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Windows 7: IPv6 Problem

25 Sep 2010   #1
cclloyd9785

Windows 7 Home Premium x64, Mac OS X 10.6.2 x64
 
 
IPv6 Problem

I was trying to learn some stuff on IPv6, and learned that Win7 already supports it. How can I enable it?

Apparently it works on my home desktop thats linked via LAN, (know by using ipv6 google, and What is my IPv6 Address?)

But neither of those sites work on my laptop.

So how can i get IPv6 sites working?


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25 Sep 2010   #2
chev65

Windows 7 Ult, Windows 8.1 Pro,
 
 

Quote   Quote: Originally Posted by cclloyd9785 View Post
I was trying to learn some stuff on IPv6, and learned that Win7 already supports it. How can I enable it?

Apparently it works on my home desktop thats linked via LAN, (know by using ipv6 google, and What is my IPv6 Address?)

But neither of those sites work on my laptop.

So how can i get IPv6 sites working?
The IPv6 protocol only functions on the LAN and is used for Homegroups only. There are a few test sites for IPv6 testing but thats about it for now. It's also enabled by default so no need to enable it.

I don't know what that site is but those tests do not work for me either.

Notice the check mark at IPv6 in the connection properties windows.


Attached Images
IPv6 Problem-ipv6-check.png 
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25 Sep 2010   #3
cclloyd9785

Windows 7 Home Premium x64, Mac OS X 10.6.2 x64
 
 

So theres no way to get it working for my wireless yet?
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25 Sep 2010   #4
chev65

Windows 7 Ult, Windows 8.1 Pro,
 
 

I'm not really sure if that particular test site is made to work with a wireless connection. Have you tried it with laptop plugged into a wired connection yet?

At any rate this test doesn't matter, like I already mention IPv6 is used on the LAN only and it's enabled by default. Basically if you can set up a Homegroup it's working.
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25 Sep 2010   #5
alphanumeric

Windows 10 Education 64 bit
 
 

IPv6 is an Internet protocol, it works on more than just the LAN side. It will be the replacement for IPv4. Well I guess I should say it "will" work on more than just the LAN side. I'm no expert on this but I believe for that site to work with IPv6 your router > modem > ISP has to support it. Something has to give your PC an IPv6 address though DHCP. If you open a command prompt and run ipconfig/all it should list your ip address and such. I believe your IPv6 ip address is in there somewhere. I have IPv6 disabled and use a static IP so running ipconfig doesn't show me much. I don't use homegroup either.
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26 Sep 2010   #6
chev65

Windows 7 Ult, Windows 8.1 Pro,
 
 

Presently IPv6 only works on the LAN side. Disabling IPv6 is a waste of time and most often it only causes problems. The few sites you can access with IPv6 are only for testing purposes only. The Op is worried about a problem that simply does not exist, been here done this already a few times in fact.
Read more about this below.

I know what it's for and the reason for using it, but when it actually will be used on the WAN in place of IPv4 is another question entirely. The reason for doing this is because IPv4 is limited on address space where IPv6 has much greater address space.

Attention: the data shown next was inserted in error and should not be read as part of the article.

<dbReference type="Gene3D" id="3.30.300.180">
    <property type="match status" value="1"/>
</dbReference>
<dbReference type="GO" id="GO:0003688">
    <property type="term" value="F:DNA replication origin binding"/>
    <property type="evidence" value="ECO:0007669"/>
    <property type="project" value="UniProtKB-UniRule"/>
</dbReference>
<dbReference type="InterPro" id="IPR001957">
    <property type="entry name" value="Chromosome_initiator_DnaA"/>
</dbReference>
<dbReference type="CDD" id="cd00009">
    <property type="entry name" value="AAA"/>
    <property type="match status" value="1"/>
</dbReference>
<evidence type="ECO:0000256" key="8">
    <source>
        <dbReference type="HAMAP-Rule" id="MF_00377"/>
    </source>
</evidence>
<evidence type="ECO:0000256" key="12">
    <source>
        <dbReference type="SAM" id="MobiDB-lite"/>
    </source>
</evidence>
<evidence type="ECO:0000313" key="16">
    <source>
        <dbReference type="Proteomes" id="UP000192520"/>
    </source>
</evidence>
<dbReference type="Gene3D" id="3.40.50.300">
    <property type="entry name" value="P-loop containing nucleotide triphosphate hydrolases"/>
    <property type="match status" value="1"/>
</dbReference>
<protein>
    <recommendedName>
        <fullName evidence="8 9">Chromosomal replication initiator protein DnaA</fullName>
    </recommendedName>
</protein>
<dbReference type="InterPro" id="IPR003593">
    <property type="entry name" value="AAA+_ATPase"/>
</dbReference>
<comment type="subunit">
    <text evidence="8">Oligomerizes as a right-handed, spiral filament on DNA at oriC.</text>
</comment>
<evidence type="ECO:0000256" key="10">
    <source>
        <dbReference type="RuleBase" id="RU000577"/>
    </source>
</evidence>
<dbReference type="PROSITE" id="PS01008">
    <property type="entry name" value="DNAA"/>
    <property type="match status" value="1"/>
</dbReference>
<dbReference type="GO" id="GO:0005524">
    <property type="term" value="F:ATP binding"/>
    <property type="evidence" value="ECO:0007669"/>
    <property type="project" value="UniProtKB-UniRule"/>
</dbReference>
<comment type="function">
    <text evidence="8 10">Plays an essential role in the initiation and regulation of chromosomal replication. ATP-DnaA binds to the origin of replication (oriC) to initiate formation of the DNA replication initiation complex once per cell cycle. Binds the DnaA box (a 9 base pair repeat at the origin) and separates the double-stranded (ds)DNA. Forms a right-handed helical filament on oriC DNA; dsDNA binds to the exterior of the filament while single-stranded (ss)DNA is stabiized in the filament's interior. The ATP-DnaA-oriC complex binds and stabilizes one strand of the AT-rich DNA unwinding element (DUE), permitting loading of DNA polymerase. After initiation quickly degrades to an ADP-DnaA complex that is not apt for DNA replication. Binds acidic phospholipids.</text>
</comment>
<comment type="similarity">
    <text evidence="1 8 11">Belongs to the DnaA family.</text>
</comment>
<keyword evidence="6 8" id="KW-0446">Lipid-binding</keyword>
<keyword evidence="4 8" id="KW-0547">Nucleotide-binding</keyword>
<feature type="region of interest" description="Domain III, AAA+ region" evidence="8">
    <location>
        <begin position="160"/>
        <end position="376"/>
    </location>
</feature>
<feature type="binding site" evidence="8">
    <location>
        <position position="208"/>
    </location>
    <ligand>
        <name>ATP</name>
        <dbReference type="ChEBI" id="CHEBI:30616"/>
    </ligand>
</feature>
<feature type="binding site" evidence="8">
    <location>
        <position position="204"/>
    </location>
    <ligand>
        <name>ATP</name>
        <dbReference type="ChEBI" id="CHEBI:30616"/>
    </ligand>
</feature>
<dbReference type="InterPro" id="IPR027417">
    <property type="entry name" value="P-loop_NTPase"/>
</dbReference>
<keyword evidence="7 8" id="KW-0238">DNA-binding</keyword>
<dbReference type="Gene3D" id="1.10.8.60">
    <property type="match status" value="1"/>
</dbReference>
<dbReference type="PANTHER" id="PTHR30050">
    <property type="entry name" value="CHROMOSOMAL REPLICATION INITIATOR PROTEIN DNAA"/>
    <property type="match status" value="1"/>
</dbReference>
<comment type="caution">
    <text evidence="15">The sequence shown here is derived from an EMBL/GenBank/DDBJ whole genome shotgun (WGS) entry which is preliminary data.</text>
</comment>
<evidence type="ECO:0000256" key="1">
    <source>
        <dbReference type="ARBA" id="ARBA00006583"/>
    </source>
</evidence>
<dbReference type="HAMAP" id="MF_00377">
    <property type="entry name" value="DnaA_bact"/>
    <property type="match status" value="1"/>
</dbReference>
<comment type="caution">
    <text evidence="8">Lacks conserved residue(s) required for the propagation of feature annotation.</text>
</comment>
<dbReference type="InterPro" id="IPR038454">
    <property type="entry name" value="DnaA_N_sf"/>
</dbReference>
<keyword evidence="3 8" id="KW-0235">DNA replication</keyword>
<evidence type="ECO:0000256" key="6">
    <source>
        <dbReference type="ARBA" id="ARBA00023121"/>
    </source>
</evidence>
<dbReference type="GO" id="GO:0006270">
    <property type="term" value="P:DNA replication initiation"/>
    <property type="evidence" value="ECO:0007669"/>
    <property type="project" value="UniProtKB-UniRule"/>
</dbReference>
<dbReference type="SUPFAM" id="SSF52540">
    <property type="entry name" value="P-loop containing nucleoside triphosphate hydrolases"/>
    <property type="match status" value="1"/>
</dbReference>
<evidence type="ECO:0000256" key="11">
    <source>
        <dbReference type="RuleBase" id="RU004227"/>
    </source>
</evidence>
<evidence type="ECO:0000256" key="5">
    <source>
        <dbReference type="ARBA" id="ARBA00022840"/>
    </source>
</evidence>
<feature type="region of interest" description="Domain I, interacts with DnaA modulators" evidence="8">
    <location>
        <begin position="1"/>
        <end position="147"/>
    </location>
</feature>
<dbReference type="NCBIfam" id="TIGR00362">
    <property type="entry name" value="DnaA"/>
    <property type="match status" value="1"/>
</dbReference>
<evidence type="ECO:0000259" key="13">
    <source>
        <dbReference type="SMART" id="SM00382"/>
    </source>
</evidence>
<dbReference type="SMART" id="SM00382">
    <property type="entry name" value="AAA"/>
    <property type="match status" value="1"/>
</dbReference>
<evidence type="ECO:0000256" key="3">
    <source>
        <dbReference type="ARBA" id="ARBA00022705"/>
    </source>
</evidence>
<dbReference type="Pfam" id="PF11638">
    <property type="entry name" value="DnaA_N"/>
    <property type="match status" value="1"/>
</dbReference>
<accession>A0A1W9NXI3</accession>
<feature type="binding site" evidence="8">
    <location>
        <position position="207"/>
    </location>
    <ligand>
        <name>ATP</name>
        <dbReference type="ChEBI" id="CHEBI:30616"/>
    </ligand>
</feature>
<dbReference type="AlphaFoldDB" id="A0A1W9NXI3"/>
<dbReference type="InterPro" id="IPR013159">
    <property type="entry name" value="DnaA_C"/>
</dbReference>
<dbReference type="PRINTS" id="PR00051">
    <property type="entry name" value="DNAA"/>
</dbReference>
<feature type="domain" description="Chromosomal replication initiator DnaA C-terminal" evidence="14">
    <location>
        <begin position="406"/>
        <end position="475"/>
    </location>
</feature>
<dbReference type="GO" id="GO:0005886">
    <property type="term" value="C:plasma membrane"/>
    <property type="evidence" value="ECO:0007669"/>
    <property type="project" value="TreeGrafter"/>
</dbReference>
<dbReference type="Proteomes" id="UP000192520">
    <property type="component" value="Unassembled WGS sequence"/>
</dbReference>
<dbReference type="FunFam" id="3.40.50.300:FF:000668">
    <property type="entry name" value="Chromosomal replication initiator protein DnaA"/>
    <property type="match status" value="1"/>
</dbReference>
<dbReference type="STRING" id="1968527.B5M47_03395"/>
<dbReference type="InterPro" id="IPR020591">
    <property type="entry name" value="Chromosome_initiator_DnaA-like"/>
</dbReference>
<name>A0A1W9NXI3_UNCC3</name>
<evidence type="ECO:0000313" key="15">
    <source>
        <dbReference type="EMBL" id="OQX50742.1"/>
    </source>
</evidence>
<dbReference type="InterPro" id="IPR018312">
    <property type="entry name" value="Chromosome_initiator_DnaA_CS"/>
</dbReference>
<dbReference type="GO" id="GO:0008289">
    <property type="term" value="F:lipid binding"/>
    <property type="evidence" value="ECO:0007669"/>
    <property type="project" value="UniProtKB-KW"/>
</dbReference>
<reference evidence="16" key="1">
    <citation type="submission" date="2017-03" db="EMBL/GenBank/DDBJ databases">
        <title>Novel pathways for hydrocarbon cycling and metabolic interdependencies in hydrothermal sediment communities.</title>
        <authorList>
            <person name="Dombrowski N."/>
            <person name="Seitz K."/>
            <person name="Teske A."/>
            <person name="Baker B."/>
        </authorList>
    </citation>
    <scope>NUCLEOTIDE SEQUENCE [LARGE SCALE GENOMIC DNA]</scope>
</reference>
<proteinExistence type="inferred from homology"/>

From Wiki:
Larger address space

The most important feature of IPv6 is a much larger address space than that of IPv4: addresses in IPv6 are 128 bits long, compared to 32-bit addresses in IPv4.[1]

Decomposition of an IPv6 address into its binary form


The very large IPv6 address space supports a total of 2128 (about 3.41038) addresses—or approximately 51028 (roughly 295) addresses for each of the roughly 6.8 billion (6.8109) people alive in 2010.[12] In another perspective, this is the same number of IP addresses per person as the number of atoms in a metric ton of carbon.

The Argument against Disabling IPv6
It is unfortunate that some organizations disable IPv6 on their computers running Windows Vista or Windows Server 2008, where it is installed and enabled by default. Many disable IPv6-based on the assumption that they are not running any applications or services that use it. Others might disable it because of a misperception that having both IPv4 and IPv6 enabled effectively doubles their DNS and Web traffic. This is not true.
From Microsoft's perspective, IPv6 is a mandatory part of the Windows operating system and it is enabled and included in standard Windows service and application testing during the operating system development process. Because Windows was designed specifically with IPv6 present, Microsoft does not perform any testing to determine the effects of disabling IPv6. If IPv6 is disabled on Windows Vista, Windows Server 2008, or later versions, some components will not function. Moreover, applications that you might not think are using IPv6—such as Remote Assistance, HomeGroup, DirectAccess, and Windows Mail—could be.
Therefore, Microsoft recommends that you leave IPv6 enabled, even if you do not have an IPv6-enabled network, either native or tunneled. By leaving IPv6 enabled, you do not disable IPv6-only applications and services (for example, HomeGroup in Windows 7 and DirectAccess in Windows 7 and Windows Server 2008 R2 are IPv6-only) and your hosts can take advantage of IPv6-enhanced connectivity.

Read more. http://technet.microsoft.com/en-us/m....cableguy.aspx
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